The Detroit News reported today that General Motors will likely unveil a prototype plug-in hybrid at the 2007 North American International Auto Show in Detroit come January. The news is a bit surprising to some, considering that GM is credited as being one of the homicidal maniacs that killed the electric car when it cancelled its own EV1 program back in the '90s.
It's not known whether the prototype's internal combustion component will be a gas- or diesel-powered engine, but Andrew Frank, a professor at the University of California-Davis who is credited with developing the first plug-in hybrid, believes it's likely to be a series hybrid rather than the more common parallel-type hybrids that are sold today. This means that the internal combustion engine on board will not be directly attached to the drivetrain, but act merely as a generator to fill the batteries up with juice when they're low. This advanced technology is common on large locomotives, and some have suggested it will be used in the future on heavy duty pickups to greatly increase torque ratings.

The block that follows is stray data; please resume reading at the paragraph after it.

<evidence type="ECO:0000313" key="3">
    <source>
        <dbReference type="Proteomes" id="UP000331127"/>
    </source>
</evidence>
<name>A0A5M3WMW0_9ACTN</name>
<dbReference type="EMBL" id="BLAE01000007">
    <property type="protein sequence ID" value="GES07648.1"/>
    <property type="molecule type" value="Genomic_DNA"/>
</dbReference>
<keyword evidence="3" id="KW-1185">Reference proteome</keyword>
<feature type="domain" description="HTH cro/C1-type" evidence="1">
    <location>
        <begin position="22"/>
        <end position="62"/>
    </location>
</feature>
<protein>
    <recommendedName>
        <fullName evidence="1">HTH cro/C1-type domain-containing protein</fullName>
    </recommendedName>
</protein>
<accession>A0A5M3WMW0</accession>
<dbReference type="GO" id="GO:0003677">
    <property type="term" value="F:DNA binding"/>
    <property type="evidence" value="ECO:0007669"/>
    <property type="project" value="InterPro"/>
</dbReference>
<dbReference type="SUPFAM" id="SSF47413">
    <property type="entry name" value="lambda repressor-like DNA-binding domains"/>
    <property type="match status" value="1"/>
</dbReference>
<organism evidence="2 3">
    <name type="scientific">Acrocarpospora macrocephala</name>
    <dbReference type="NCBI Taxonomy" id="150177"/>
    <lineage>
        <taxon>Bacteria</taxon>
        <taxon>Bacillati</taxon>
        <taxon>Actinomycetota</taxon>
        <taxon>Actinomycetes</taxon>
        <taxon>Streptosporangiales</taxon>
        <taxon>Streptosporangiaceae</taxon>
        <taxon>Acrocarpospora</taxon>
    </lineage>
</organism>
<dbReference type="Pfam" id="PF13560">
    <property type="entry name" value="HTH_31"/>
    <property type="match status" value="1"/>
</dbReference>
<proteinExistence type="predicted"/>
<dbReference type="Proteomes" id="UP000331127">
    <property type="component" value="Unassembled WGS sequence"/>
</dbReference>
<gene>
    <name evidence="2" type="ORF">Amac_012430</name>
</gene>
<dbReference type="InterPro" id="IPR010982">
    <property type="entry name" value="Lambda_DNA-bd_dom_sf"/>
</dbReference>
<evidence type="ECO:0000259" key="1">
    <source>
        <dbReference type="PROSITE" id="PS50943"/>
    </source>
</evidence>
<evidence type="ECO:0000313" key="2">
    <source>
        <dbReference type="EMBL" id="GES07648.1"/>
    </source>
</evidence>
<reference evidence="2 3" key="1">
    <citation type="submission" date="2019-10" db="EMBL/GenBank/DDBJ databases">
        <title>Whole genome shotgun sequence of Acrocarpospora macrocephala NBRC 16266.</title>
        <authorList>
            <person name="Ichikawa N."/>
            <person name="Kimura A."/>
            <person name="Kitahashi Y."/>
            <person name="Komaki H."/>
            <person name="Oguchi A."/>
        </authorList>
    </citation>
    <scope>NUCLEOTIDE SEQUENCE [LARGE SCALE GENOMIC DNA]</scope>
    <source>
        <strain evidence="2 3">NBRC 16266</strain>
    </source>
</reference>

If GM's listening, we say go with a small on-board diesel motor and really wow the crowd with an extended driving range that makes the Prius look like a gas-swilling pig. We should learn more about the technology that GM will be using in this prototype at the Los Angeles Auto Show later this month where Rick Wagoner is scheduled to give a speech.

[Source: The Detroit News]

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